What’s Southerland talking about? • Urban America was on the ascendancy • In the 1920 census 50% of nation’s population were in urbanized areas (2,500 persons or more) • The problems of urbanization where before society. Ignoring them was not option. • The only question was who would deal with them and under what legal theory.
No one disagreed . . . • The problems were present and someone was going to have to do something. • BUT . . . • Should the problems be dealt with on a case by case basis and on the basis of nuisance law OR . . . • Should communities be allowed to restrict activities in certain areas, presumably to prevent nuisances.
“The ordinance under review . . . must find [its] justification is some aspect of the police powers.” • “A nuisance may be merely a right thing in the wrong place, like a pig in a parlor instead of in the barnyard.” • “If the validity of the legislative classification for zoning purposes be fairly debatable, the legislative judgment must be allowed to control.” So keeping the pig out of the parlor would be a reasonable thing to do, as distinct from allowing the pig in, and then ejecting it when it acted like a pig.
And, what’s more • “Apartment houses are often mere parasites, taking advantage of the residential character created by surrounding single-family use. And, one apartment house is followed by another, creating noise, congestion, traffic until the residential character is utterly destroyed.”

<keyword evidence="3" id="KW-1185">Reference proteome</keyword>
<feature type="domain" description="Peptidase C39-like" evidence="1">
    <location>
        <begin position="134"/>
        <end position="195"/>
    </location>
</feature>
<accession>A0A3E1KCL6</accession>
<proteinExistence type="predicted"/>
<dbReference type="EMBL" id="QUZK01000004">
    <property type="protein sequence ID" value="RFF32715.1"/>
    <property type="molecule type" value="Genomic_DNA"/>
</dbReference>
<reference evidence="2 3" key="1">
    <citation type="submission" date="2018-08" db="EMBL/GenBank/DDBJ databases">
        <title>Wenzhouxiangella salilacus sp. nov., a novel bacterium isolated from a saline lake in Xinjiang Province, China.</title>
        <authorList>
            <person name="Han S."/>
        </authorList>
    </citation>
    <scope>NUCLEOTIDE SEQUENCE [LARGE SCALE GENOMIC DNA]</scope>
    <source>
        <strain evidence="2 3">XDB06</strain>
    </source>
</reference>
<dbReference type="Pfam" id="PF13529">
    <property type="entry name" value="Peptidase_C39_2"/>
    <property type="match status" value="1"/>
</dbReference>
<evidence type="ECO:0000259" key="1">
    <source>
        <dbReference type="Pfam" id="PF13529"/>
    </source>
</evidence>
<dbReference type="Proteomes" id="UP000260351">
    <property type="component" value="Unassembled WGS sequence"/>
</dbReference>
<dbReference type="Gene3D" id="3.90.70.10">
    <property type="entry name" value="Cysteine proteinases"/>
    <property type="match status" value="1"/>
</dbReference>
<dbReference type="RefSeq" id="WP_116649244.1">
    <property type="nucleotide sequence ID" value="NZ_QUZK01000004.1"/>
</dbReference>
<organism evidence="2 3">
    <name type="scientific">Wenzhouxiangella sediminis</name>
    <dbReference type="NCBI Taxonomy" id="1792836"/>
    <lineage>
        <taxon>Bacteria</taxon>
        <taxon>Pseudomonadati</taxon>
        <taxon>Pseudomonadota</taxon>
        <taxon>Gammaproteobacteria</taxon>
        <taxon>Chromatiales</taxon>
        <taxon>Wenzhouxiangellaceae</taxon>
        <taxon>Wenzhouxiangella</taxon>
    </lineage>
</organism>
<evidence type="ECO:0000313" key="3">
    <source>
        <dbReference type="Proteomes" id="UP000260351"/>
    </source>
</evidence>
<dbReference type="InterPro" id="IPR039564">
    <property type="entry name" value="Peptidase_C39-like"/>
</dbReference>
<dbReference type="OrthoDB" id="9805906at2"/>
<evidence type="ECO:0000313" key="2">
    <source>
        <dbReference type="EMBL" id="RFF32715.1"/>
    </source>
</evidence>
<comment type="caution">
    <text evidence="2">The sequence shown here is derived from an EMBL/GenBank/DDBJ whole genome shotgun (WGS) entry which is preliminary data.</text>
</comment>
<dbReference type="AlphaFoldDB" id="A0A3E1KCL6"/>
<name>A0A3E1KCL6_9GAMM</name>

Exclusion of business will • Achieve . . . • Easier provision of fire apparatus • Increase safety and security of homelife • Prevent street accidents, especially to children • Reducing traffic • Reducing noise • Reducing other conditions that produce or intensify nervous disorders • Preserve a more favorable environment in which to raise children
“. . .the exclusion of buildings devoted to business, trade, etc. from residential districts, bears a rational relationship to the health and safety of the community.” • Therefore the exclusion of buildings devoted to business, trade, etc. from residential districts would be an exercise of the police power to protect public health, safety etc.
Facial attack • Southerland – “[We] determine . . . that the ordinance in its general scope and dominant features, so far as its provisions are here involved, is a valid exercise of authority, leaving other provisions to be dealt with as cases arise directly involving them. • [meaning that “other provisions” will be dealt with as they are applied in individual cases]
The rest of the story • The Ambler site remained vacant until World War II, when it was rezoned by the city to industrial as a site for a General Motors aircraft plant. • After the war GM used it as a Fisher body plant, assembling Cadillac bodies. • In 1994 GM closed the plant – permanently • In 1996 the site sold for $3 million [$44,000 per acre] and is now available for rent.
The Denominator Issue Part I • The 68 acre site as Industrial or U–6: • 68 acres * $100,000 = $6.8 Million • The 68 acre site as U-2, U-3 & U-6: • 42 acres * $100,000 = $4.2 Million • 4 acres * $25,000 = 0.1 Million • 22 acres * $25,000 = 0.55 Million $4.85 Million • Change -$1.95 Million -29%
What is the extent of diminution? • Did the site diminish by 29% in value? • Did the regulated property diminish by 75% in value? • The answer to both is yes! • Which is the relevant measure of harm?